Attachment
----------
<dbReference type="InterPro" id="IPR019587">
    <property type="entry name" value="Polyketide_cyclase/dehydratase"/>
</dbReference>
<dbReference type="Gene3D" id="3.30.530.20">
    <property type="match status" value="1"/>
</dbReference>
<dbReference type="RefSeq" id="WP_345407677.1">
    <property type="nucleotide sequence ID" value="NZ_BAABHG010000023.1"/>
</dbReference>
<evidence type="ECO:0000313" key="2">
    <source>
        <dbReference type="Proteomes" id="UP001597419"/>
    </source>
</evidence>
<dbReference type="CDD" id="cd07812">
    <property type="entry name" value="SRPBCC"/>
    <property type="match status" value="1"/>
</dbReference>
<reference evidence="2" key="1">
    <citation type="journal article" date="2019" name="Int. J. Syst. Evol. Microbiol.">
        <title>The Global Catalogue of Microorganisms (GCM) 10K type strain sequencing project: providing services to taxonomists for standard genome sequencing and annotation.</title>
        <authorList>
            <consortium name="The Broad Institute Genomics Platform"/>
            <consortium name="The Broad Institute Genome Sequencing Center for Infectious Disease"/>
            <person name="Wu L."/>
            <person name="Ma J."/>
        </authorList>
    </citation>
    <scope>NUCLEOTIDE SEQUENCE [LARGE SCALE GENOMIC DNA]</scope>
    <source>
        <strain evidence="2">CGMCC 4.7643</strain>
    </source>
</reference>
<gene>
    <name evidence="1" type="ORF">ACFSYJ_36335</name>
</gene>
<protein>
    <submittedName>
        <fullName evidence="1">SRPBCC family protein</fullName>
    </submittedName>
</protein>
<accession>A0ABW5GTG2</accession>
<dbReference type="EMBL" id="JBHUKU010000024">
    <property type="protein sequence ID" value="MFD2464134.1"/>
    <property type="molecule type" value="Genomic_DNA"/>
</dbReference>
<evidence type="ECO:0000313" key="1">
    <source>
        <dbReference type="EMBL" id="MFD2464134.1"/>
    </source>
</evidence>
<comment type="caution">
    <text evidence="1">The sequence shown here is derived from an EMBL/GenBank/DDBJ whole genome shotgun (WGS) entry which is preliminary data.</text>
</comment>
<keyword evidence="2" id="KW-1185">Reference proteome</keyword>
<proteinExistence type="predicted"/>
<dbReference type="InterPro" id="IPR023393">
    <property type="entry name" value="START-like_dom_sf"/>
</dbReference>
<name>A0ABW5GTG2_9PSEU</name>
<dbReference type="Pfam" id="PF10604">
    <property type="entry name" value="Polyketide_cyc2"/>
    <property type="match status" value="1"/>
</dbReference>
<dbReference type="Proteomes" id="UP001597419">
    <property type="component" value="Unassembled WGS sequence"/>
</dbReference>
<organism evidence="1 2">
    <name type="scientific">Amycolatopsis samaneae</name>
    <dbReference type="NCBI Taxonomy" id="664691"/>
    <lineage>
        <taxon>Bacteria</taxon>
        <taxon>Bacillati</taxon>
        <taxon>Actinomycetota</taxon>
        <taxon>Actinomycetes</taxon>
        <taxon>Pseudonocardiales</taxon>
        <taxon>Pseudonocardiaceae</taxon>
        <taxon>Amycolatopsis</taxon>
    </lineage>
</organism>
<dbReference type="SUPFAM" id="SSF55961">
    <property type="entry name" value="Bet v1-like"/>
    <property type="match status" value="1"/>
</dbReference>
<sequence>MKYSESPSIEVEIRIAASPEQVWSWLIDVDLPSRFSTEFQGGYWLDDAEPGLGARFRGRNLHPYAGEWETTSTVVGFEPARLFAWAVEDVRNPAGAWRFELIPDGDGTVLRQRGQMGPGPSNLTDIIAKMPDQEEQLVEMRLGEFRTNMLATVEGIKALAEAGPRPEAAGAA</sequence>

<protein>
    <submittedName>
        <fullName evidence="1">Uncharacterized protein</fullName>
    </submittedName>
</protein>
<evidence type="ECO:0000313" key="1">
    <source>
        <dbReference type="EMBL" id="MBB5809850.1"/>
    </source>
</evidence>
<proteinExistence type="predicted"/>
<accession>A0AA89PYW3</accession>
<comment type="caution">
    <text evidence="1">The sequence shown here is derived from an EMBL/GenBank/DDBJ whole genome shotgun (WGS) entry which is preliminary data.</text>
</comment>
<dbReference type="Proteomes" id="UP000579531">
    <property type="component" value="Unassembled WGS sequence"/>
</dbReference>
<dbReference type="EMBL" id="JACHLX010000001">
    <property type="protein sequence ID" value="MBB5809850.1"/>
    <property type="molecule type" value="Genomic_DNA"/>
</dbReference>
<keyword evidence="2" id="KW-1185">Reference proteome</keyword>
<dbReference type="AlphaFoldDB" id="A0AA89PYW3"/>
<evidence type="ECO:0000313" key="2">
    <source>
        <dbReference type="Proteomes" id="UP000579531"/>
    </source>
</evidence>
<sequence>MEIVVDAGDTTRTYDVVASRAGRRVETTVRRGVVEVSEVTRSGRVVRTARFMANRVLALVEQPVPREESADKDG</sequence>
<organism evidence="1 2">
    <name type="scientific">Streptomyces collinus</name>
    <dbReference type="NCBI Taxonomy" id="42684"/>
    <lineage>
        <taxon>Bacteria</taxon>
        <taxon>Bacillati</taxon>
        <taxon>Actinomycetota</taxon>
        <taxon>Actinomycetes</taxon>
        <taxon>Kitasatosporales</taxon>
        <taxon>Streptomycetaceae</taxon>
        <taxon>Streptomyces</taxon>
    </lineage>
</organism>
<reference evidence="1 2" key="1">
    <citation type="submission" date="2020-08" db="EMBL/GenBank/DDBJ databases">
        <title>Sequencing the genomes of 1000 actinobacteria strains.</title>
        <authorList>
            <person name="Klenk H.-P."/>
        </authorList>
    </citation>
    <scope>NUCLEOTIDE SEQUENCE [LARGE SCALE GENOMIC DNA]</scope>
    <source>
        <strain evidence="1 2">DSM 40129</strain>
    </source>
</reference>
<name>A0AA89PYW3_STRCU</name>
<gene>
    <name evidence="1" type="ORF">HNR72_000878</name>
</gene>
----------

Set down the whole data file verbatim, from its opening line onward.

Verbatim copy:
<dbReference type="InterPro" id="IPR019587">
    <property type="entry name" value="Polyketide_cyclase/dehydratase"/>
</dbReference>
<dbReference type="Gene3D" id="3.30.530.20">
    <property type="match status" value="1"/>
</dbReference>
<dbReference type="RefSeq" id="WP_345407677.1">
    <property type="nucleotide sequence ID" value="NZ_BAABHG010000023.1"/>
</dbReference>
<evidence type="ECO:0000313" key="2">
    <source>
        <dbReference type="Proteomes" id="UP001597419"/>
    </source>
</evidence>
<dbReference type="CDD" id="cd07812">
    <property type="entry name" value="SRPBCC"/>
    <property type="match status" value="1"/>
</dbReference>
<reference evidence="2" key="1">
    <citation type="journal article" date="2019" name="Int. J. Syst. Evol. Microbiol.">
        <title>The Global Catalogue of Microorganisms (GCM) 10K type strain sequencing project: providing services to taxonomists for standard genome sequencing and annotation.</title>
        <authorList>
            <consortium name="The Broad Institute Genomics Platform"/>
            <consortium name="The Broad Institute Genome Sequencing Center for Infectious Disease"/>
            <person name="Wu L."/>
            <person name="Ma J."/>
        </authorList>
    </citation>
    <scope>NUCLEOTIDE SEQUENCE [LARGE SCALE GENOMIC DNA]</scope>
    <source>
        <strain evidence="2">CGMCC 4.7643</strain>
    </source>
</reference>
<gene>
    <name evidence="1" type="ORF">ACFSYJ_36335</name>
</gene>
<protein>
    <submittedName>
        <fullName evidence="1">SRPBCC family protein</fullName>
    </submittedName>
</protein>
<accession>A0ABW5GTG2</accession>
<dbReference type="EMBL" id="JBHUKU010000024">
    <property type="protein sequence ID" value="MFD2464134.1"/>
    <property type="molecule type" value="Genomic_DNA"/>
</dbReference>
<evidence type="ECO:0000313" key="1">
    <source>
        <dbReference type="EMBL" id="MFD2464134.1"/>
    </source>
</evidence>
<comment type="caution">
    <text evidence="1">The sequence shown here is derived from an EMBL/GenBank/DDBJ whole genome shotgun (WGS) entry which is preliminary data.</text>
</comment>
<keyword evidence="2" id="KW-1185">Reference proteome</keyword>
<proteinExistence type="predicted"/>
<dbReference type="InterPro" id="IPR023393">
    <property type="entry name" value="START-like_dom_sf"/>
</dbReference>
<name>A0ABW5GTG2_9PSEU</name>
<dbReference type="Pfam" id="PF10604">
    <property type="entry name" value="Polyketide_cyc2"/>
    <property type="match status" value="1"/>
</dbReference>
<dbReference type="Proteomes" id="UP001597419">
    <property type="component" value="Unassembled WGS sequence"/>
</dbReference>
<organism evidence="1 2">
    <name type="scientific">Amycolatopsis samaneae</name>
    <dbReference type="NCBI Taxonomy" id="664691"/>
    <lineage>
        <taxon>Bacteria</taxon>
        <taxon>Bacillati</taxon>
        <taxon>Actinomycetota</taxon>
        <taxon>Actinomycetes</taxon>
        <taxon>Pseudonocardiales</taxon>
        <taxon>Pseudonocardiaceae</taxon>
        <taxon>Amycolatopsis</taxon>
    </lineage>
</organism>
<dbReference type="SUPFAM" id="SSF55961">
    <property type="entry name" value="Bet v1-like"/>
    <property type="match status" value="1"/>
</dbReference>
<sequence>MKYSESPSIEVEIRIAASPEQVWSWLIDVDLPSRFSTEFQGGYWLDDAEPGLGARFRGRNLHPYAGEWETTSTVVGFEPARLFAWAVEDVRNPAGAWRFELIPDGDGTVLRQRGQMGPGPSNLTDIIAKMPDQEEQLVEMRLGEFRTNMLATVEGIKALAEAGPRPEAAGAA</sequence>

<protein>
    <submittedName>
        <fullName evidence="1">Uncharacterized protein</fullName>
    </submittedName>
</protein>
<evidence type="ECO:0000313" key="1">
    <source>
        <dbReference type="EMBL" id="MBB5809850.1"/>
    </source>
</evidence>
<proteinExistence type="predicted"/>
<accession>A0AA89PYW3</accession>
<comment type="caution">
    <text evidence="1">The sequence shown here is derived from an EMBL/GenBank/DDBJ whole genome shotgun (WGS) entry which is preliminary data.</text>
</comment>
<dbReference type="Proteomes" id="UP000579531">
    <property type="component" value="Unassembled WGS sequence"/>
</dbReference>
<dbReference type="EMBL" id="JACHLX010000001">
    <property type="protein sequence ID" value="MBB5809850.1"/>
    <property type="molecule type" value="Genomic_DNA"/>
</dbReference>
<keyword evidence="2" id="KW-1185">Reference proteome</keyword>
<dbReference type="AlphaFoldDB" id="A0AA89PYW3"/>
<evidence type="ECO:0000313" key="2">
    <source>
        <dbReference type="Proteomes" id="UP000579531"/>
    </source>
</evidence>
<sequence>MEIVVDAGDTTRTYDVVASRAGRRVETTVRRGVVEVSEVTRSGRVVRTARFMANRVLALVEQPVPREESADKDG</sequence>
<organism evidence="1 2">
    <name type="scientific">Streptomyces collinus</name>
    <dbReference type="NCBI Taxonomy" id="42684"/>
    <lineage>
        <taxon>Bacteria</taxon>
        <taxon>Bacillati</taxon>
        <taxon>Actinomycetota</taxon>
        <taxon>Actinomycetes</taxon>
        <taxon>Kitasatosporales</taxon>
        <taxon>Streptomycetaceae</taxon>
        <taxon>Streptomyces</taxon>
    </lineage>
</organism>
<reference evidence="1 2" key="1">
    <citation type="submission" date="2020-08" db="EMBL/GenBank/DDBJ databases">
        <title>Sequencing the genomes of 1000 actinobacteria strains.</title>
        <authorList>
            <person name="Klenk H.-P."/>
        </authorList>
    </citation>
    <scope>NUCLEOTIDE SEQUENCE [LARGE SCALE GENOMIC DNA]</scope>
    <source>
        <strain evidence="1 2">DSM 40129</strain>
    </source>
</reference>
<name>A0AA89PYW3_STRCU</name>
<gene>
    <name evidence="1" type="ORF">HNR72_000878</name>
</gene>